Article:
i read somewhere that although raw eggs contain something like 6 more grams of protein than cooked eggs the bio availability of protein in a raw egg is 35% where the bio availability in a cooked egg is 90%
The Journal of Nutrition Vol. 128 No. 10 October 1998, pp. 1716-1722
Digestibility of Cooked and Raw Egg Protein in Humans as Assessed by Stable Isotope Techniques1,2,3
Pieter Evenepoel, Benny Geypens, Anja Luypaerts, Martin Hiele, Yvo Ghoos4, and Paul Rutgeerts
Department of Medicine, Division of Gastroenterology and Gastrointestinal Research Centre, University Hospital Leuven, B-3000 Leuven, Belgium
Egg proteins contribute substantially to the daily nitrogen allowances in Western countries and are generally considered to be highly digestible. However, information is lacking on the true ileal digestibility of either raw or cooked egg protein. The recent availability of stable isotope-labeled egg protein allowed determination of the true ileal digestibility of egg protein by means of noninvasive tracer techniques. Five ileostomy patients were studied, once after ingestion of a test meal consisting of 25 g of cooked 13C- and 15N-labeled egg protein, and once after ingestion of the same test meal in raw form. Ileal effluents and breath samples were collected at regular intervals after consumption of the test meal and analyzed for 15N- and 13C-content, respectively. The true ileal digestibility of cooked and raw egg protein amounted to 90.9 ± 0.8 and 51.3 ± 9.8%, respectively. A significant negative correlation (r = -0.92, P < 0.001) was found between the 13C-recovery in breath and the recovery of exogenous N in the ileal effluents. In summary, using the 15N-dilution technique we demonstrated that the assimilation of cooked egg protein is efficient, albeit incomplete, and that the true ileal digestibility of egg protein is significantly enhanced by heat-pretreatment. A simple 13C-breath test technique furthermore proved to be a suitable alternative for the evaluation of the true ileal digestibility of egg protein.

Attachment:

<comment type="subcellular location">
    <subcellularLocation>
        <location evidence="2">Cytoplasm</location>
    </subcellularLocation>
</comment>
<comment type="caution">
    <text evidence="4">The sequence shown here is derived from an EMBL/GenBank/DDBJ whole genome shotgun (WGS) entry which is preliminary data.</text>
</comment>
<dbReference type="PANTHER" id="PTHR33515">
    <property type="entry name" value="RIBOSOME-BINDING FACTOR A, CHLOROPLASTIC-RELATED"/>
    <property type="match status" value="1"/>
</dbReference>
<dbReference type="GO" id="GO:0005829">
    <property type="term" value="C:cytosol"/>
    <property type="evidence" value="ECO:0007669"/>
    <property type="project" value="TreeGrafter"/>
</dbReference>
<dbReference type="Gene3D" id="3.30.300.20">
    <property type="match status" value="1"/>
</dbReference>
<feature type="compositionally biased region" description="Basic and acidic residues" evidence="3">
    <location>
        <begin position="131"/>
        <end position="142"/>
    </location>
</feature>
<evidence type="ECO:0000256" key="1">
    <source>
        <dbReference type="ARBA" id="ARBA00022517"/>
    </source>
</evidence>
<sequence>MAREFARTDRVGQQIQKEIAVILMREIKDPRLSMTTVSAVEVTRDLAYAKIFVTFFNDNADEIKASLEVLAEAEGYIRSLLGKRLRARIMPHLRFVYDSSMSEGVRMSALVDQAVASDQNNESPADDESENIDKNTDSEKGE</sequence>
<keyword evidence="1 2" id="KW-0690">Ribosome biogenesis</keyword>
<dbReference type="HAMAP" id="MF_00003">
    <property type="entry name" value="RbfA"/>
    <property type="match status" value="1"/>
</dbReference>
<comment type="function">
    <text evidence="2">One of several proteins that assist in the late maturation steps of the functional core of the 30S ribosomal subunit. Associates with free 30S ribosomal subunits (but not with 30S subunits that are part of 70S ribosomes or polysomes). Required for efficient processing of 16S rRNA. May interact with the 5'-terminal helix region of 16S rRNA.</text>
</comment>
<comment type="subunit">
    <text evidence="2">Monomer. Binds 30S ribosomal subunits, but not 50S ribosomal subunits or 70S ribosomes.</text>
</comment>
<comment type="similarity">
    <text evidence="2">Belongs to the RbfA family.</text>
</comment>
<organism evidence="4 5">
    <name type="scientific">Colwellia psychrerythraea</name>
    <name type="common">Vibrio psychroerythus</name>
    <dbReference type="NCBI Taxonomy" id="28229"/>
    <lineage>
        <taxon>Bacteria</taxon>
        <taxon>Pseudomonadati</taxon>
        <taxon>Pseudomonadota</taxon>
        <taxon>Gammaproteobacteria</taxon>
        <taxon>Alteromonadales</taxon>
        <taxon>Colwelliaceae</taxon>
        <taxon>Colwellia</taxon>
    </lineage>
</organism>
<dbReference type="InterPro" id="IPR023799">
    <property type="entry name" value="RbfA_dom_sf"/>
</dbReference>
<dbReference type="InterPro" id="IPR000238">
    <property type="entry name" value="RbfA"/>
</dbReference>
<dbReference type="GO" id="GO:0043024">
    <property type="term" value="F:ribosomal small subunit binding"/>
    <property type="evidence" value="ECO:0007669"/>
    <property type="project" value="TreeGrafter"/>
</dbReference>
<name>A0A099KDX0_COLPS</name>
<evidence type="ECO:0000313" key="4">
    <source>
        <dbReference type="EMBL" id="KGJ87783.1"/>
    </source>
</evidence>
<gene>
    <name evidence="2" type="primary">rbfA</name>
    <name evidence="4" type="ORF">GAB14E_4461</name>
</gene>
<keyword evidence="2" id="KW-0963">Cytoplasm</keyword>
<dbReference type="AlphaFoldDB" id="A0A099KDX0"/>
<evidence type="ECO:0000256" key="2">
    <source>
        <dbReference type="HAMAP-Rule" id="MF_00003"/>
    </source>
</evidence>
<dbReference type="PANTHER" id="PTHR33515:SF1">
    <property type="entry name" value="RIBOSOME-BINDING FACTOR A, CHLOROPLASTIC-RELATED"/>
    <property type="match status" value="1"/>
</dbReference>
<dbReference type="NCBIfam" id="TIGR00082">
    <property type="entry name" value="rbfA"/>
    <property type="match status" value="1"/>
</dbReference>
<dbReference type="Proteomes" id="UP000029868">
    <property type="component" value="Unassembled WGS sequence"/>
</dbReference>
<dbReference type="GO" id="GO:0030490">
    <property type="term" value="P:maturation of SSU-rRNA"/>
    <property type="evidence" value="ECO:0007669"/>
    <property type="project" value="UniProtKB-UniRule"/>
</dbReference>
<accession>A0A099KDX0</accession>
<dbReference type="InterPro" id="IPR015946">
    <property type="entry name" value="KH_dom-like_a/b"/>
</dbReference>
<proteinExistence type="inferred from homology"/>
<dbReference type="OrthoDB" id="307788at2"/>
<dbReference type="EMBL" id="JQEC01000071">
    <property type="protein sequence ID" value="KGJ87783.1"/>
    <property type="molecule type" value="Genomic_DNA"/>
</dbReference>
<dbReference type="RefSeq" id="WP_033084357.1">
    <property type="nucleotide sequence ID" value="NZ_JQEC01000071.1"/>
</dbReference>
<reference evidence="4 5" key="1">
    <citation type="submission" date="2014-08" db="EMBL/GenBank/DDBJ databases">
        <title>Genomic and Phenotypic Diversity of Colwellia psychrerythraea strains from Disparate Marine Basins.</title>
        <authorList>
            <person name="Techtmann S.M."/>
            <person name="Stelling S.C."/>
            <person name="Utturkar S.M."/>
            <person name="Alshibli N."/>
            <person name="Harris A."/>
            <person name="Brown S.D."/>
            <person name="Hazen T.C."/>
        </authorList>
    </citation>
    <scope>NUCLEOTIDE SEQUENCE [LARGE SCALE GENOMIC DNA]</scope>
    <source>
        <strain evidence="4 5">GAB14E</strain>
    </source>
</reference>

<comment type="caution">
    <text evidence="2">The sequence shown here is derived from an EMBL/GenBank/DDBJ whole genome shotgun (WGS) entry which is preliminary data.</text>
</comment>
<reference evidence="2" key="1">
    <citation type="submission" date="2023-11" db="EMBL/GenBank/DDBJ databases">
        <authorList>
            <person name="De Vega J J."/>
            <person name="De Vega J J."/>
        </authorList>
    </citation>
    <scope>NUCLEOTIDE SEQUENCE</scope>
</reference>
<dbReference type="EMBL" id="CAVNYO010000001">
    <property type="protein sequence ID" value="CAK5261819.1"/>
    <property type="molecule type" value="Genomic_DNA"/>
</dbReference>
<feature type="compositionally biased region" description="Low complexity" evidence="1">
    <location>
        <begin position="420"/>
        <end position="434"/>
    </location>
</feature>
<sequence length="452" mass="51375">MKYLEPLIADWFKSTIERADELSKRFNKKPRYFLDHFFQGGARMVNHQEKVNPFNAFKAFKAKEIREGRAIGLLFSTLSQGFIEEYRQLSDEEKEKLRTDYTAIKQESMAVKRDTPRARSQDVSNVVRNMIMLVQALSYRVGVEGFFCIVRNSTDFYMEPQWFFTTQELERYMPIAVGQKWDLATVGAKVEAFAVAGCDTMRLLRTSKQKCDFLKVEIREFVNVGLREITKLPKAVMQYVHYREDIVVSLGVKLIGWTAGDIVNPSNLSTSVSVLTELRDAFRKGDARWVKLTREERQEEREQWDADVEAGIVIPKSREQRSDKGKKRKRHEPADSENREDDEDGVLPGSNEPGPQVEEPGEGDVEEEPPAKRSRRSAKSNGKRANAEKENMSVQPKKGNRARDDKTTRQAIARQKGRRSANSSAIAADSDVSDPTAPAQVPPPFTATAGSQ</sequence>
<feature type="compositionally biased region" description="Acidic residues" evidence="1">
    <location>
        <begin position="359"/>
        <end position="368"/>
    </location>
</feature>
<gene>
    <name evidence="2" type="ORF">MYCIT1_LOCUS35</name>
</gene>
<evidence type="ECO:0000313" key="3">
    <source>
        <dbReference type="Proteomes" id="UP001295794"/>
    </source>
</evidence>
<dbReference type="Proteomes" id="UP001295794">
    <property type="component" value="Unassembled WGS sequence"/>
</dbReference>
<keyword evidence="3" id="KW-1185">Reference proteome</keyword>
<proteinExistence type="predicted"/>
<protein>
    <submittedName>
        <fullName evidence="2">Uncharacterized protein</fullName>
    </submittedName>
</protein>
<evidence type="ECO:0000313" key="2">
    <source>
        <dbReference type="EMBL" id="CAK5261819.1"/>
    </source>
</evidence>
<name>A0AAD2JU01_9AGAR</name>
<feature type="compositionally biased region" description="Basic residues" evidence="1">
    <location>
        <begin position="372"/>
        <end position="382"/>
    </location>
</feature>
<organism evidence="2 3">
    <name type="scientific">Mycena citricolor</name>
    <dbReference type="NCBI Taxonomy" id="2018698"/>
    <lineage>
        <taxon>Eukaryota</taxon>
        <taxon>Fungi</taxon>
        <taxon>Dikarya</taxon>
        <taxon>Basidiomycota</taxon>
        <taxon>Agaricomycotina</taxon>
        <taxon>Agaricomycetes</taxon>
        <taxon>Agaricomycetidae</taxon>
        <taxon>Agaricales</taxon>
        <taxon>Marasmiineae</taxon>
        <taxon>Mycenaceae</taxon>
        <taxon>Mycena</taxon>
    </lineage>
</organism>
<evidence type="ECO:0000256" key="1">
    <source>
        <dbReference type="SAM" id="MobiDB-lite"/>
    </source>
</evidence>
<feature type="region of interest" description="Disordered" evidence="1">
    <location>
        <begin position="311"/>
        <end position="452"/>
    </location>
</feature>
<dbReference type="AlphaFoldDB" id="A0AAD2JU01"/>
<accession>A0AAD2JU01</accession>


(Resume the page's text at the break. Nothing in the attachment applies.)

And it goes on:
Since a lot of bird poop is still, theoretically, usable, chicken farmers mix bird poop with bird food to increase profit margins.
This practice increases salmonella contamination in any raw poultry product.
I don't know if any brands DON'T do it. I just cook mine all the way. Eating raw eggs is like Russian roulette, and if someone relies THAT heavily on egg protein, then they should probably get their diet in check.
each to their own- just risky for negligible difference IMO and seems like missing training for even possible salmonella poisoning isn't a good idea.
If it works for you and you're happy, more power to you
What about pasteurized eggs? aren't they safe raw?